Thread: Solving diffrential equations

1. Solving diffrential equations

Well i couldn't go to school today for various reasons.
So i'm trying to teach myself some stuff and am having trouble understanding the method.

Find a differential equation satisfied by y = Ax^2 + Bx^0.5 for ALL values of A and B
The method goes like this :
if
$\displaystyle y = Ax^2 + Bx^0.5$
then
$\displaystyle \frac{dy}{dx} = 2Ax + \frac{1}{2}Bx^0.5$
and $\displaystyle \frac{d^2y}{dx^2} = 2A - \frac{1}{4}Bx^0.5$

Ok, i get that and i also get you can use elimination to then solve this...but i don't get what they've done...

By eliminating B from the first and second equation...they get
$\displaystyle y - 2x\frac{dy}{dx} = A(x^2 - 4x^2) + B(x^0.5 - x^0.5)$
This is where im confused...where the hell do they even get $\displaystyle 2x\frac{dy}{dx}$
from?

Note: Its meant to be x to the power of a half...but latex doesnt like it lol.

Thank-you

2. Originally Posted by AshleyT
Well i couldn't go to school today for various reasons.
So i'm trying to teach myself some stuff and am having trouble understanding the method.

The method goes like this :
if
$\displaystyle y = Ax^2 + Bx^0.5$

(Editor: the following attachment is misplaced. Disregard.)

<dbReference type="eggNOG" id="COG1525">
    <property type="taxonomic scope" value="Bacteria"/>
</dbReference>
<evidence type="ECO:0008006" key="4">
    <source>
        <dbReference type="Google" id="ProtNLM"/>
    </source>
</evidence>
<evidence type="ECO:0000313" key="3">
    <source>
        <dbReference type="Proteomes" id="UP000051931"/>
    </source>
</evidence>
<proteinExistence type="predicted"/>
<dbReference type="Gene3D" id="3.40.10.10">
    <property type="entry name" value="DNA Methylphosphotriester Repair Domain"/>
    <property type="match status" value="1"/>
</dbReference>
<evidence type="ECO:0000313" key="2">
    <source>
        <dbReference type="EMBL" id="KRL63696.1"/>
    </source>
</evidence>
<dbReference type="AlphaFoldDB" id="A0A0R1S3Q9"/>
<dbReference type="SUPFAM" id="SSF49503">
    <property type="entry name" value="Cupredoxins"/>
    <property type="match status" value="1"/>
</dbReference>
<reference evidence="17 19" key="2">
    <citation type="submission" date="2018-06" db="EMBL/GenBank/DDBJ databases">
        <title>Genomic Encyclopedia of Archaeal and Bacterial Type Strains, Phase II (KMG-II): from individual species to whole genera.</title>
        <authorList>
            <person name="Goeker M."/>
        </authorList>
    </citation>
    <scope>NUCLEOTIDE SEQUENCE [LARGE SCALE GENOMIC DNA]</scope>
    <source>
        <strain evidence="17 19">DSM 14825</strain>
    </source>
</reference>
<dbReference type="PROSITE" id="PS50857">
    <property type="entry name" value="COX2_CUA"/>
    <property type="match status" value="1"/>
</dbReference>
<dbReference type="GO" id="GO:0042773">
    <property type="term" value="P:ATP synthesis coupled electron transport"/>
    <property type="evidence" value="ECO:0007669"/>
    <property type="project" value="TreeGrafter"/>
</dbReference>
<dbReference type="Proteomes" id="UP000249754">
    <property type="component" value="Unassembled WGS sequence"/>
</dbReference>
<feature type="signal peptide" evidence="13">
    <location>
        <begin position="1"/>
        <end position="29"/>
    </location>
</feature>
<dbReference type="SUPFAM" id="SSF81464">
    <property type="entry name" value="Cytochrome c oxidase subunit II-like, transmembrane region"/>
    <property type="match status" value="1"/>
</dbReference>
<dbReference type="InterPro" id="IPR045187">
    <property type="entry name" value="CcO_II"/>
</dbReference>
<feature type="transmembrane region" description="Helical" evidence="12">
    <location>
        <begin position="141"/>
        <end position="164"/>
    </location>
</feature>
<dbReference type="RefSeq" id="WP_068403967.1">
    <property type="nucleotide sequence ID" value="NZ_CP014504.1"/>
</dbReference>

then
$\displaystyle \frac{dy}{dx} = 2Ax + \frac{1}{2}Bx^0.5$
and $\displaystyle \frac{d^2y}{dx^2} = 2A - \frac{1}{4}Bx^0.5$

Ok, i get that and i also get you can use elimination to then solve this...but i don't get what they've done...

By eliminating B from the first and second equation...they get
$\displaystyle y - 2x\frac{dy}{dx} = A(x^2 - 4x^2) + B(x^0.5 - x^0.5)$
This is where im confused...where the hell do they even get $\displaystyle 2x\frac{dy}{dx}$
from?

Note: Its meant to be x to the power of a half...but latex doesnt like it lol.

Thank-you
Hi,
Actually there is a little mistake which answers your question
$\displaystyle y = Ax^2 + Bx^{\frac{1}{2}}$
then
$\displaystyle \frac{dy}{dx} = 2Ax + \frac{1}{2}Bx^{-\frac{1}{2}}$
and $\displaystyle \frac{d^2y}{dx^2} = 2A - \frac{1}{4}Bx^{-\frac{3}{2}}$

Then
$\displaystyle 2x \frac{dy}{dx} = 4Ax^2 + Bx^{\frac{1}{2}}$